Leaving Las Vegas Reviews
Nevertheless, I thought that 'Leaving Las Vegas' is a somewhat idealised account of dire alcoholism. This really struck me in an erotically charged scene in which the pair kiss and caress each other with the help of a large bottle of liquor - it's an image that would exist merely in the dreams of most addicts. However, the engaging central romance certainly beats 2 hours of a more ordinary dive into alcoholism, which would be a film of roughly two sets: a pub and a bedroom stained with urine, excrement, blood and vomit.
A film of this nature depends on a good central performance, and it gets one. Cage is depressingly real and effective as Ben. I am a fan of many of Cage's unhinged roles, however 'Leaving Las Vegas' is one the films that proves that when he moderates his idiosyncratic lunacy, he can produce genuinely good, measured performances.
The film is scored with smooth, melancholic Jazz tracks and the narrative is constructed by a tautly composed prologue which gives a brief insight into Ben's life before he left for Las Vegas. This includes a brilliant scene of Ben ridding himself of his personal and professional existence to the sound of Michael McDonald's energetic 'Lonely Teardrops'. It's a scene of mixed emotions, although he is condemning himself, it is also an act of liberation. Not much detail is given about his life in the prologue, however it is clear that he was a popular and successful family man. When he is fired, his boss says with a touching sincerity 'we enjoyed having you around here, but you know how it is', giving him a cheque which Ben describes as 'too generous'. This depth given to Cage's character makes his decline all the more tragic.
'Leaving Las Vegas' is dark, seedy and tragic. Recommended.
- Or is killing myself a way of drinking?"
Ben Sanderson (Nic Cage), once a promising screenwriter, decides to drink himself to death after losing everything, including hope, in his life. In Las Vegas, he meets a beautiful prostitute called Sera (Elizabeth Shue), who also is living a troubled life. Can an unexpected, abnormal love help them?
"You can never, never ask me to stop drinking. Do you understand?"
"Leaving Las Vegas" is a tough and depressing film to watch. Looking at a troubled man literally drink himself to death, and knowing that all that he needs is in front of him (and I'm not talking about the bottle...), may be a hard one to watch.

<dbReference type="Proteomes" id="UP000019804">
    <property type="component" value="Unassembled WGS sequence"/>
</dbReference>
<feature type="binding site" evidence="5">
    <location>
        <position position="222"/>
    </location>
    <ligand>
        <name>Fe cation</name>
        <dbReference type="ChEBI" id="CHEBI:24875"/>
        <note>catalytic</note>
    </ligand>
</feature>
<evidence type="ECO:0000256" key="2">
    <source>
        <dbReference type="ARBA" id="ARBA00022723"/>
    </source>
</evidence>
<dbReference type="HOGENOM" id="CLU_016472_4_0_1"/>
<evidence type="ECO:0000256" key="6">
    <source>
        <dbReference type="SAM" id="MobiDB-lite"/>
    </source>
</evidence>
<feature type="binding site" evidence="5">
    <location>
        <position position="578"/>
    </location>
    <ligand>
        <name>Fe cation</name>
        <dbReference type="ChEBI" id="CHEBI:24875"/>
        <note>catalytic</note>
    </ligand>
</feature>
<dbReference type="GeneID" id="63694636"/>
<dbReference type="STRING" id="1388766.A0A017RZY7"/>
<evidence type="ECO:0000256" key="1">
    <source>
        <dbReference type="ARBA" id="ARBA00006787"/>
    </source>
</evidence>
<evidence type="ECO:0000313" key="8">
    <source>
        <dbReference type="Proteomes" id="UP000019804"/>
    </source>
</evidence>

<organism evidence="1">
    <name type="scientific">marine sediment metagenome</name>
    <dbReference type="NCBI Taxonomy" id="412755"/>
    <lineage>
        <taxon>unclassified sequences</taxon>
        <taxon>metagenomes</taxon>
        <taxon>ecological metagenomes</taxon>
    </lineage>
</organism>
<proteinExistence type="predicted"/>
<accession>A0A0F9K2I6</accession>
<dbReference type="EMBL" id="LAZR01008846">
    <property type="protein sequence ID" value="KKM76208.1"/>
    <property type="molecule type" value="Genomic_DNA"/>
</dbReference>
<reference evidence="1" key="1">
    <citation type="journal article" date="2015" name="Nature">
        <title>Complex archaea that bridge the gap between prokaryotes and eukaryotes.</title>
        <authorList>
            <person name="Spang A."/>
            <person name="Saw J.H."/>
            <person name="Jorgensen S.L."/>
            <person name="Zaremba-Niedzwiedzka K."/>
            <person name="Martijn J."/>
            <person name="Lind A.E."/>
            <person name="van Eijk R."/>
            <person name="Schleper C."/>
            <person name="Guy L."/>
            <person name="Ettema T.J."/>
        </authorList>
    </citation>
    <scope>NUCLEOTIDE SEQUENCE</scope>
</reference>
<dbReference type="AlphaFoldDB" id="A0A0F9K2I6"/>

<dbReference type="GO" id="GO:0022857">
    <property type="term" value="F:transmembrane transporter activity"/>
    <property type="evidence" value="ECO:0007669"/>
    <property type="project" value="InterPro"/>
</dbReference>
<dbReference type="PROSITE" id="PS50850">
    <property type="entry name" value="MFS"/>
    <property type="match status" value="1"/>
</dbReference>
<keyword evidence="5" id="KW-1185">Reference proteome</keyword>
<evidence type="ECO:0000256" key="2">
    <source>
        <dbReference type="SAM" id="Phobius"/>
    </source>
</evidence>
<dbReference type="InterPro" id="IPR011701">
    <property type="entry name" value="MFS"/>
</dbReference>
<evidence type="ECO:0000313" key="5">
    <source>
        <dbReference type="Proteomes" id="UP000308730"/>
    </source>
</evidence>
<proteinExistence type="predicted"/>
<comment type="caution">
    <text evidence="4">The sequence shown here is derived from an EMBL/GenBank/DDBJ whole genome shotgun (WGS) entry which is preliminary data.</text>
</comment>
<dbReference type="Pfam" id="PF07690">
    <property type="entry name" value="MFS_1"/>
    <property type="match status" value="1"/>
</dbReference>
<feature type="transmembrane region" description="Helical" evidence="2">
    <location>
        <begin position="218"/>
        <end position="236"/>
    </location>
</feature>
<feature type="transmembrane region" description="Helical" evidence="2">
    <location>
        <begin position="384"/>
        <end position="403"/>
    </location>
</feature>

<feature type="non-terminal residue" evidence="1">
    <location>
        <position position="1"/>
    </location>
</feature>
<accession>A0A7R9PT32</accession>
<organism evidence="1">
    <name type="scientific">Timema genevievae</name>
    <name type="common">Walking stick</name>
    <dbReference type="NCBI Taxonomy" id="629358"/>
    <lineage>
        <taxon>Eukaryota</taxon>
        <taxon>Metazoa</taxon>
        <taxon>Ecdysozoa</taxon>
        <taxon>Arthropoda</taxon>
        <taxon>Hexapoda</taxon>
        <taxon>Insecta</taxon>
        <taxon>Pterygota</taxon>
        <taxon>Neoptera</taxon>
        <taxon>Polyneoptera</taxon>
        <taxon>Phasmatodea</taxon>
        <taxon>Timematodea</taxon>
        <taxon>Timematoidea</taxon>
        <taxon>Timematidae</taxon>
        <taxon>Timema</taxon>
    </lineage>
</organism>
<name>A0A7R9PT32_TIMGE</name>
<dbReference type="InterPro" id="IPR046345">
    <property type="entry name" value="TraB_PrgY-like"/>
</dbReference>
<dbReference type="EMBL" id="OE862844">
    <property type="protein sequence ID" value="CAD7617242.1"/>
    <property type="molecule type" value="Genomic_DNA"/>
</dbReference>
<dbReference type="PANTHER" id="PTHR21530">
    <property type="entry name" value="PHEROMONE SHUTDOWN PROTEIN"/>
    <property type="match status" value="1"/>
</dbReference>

Nicolas Cage, who won an Oscar for his portrayal, does an authentic performance. He lives and breaths as Ben Sanderson. Truly one of the most heartbreaking performances in the history of cinema. This time, the golden statue went to the one who really deserved it. "Leaving Las Vegas" is the film that Nic Cage will be remembered by.
Elizabeth Shue's performance is just as high-class as Cage's. Those who remember her from such films as "Karate Kid" and "Back to the Future" should prepare themselves for something much more different.
Mike Figgis' direction is very good. He concentrates on that what is the strongest element of the movie, the character development. He gives us the viewers simple images, backed up with a beautiful jazzy score.
"Leaving Las Vegas" is a real gem. The film is touching but very tough to watch. In the end, it's a love story that will make those, who have it alright in their lives, to clinch on to that important thing they have. Hope and love.
Mike Figgis' grim drama documents a romantic triangle of sorts involving prostitute Sera (Elisabeth Shue), failed Hollywood screenwriter Ben (Oscar-winner Nicolas Cage), and the constant flow of booze which he loves more dearly than life itself. Arriving in Las Vegas with the intention of drinking himself to death, Ben meets Sera, and they gradually begin falling for one another. From the outset, however, Ben warns Sera that no matter what, she can never ask him to quit drinking, a condition to which she grudgingly agrees. A darkly comic tragedy, Leaving Las Vegas charts the brief romantic convergence of two desperately needy people who together find a brief flicker of happiness.
This movie is not my favorite love story, but nonetheless it's a good one. It is anything but a traditional story, but I think that it does a much better job of capturing the characters true emotions, than almost any romantic movie out there today. Both Shue and Cage come from different walks of life, and each have their own emotional problems. This makes it entertaining as a couple because they are essentially dysfunctional, but still manage to maintain a relationship. The performance by Cage is awesome, and Shue does a great job as well. Overall this movie is a rather dark love story with great acting and a good plot. My only complaints over the movie is that there are few minor characters and throughout the movie the volume is low and some dialog is hard to hear, also in many scenes the camera angle makes it hard to see what exactly is happening.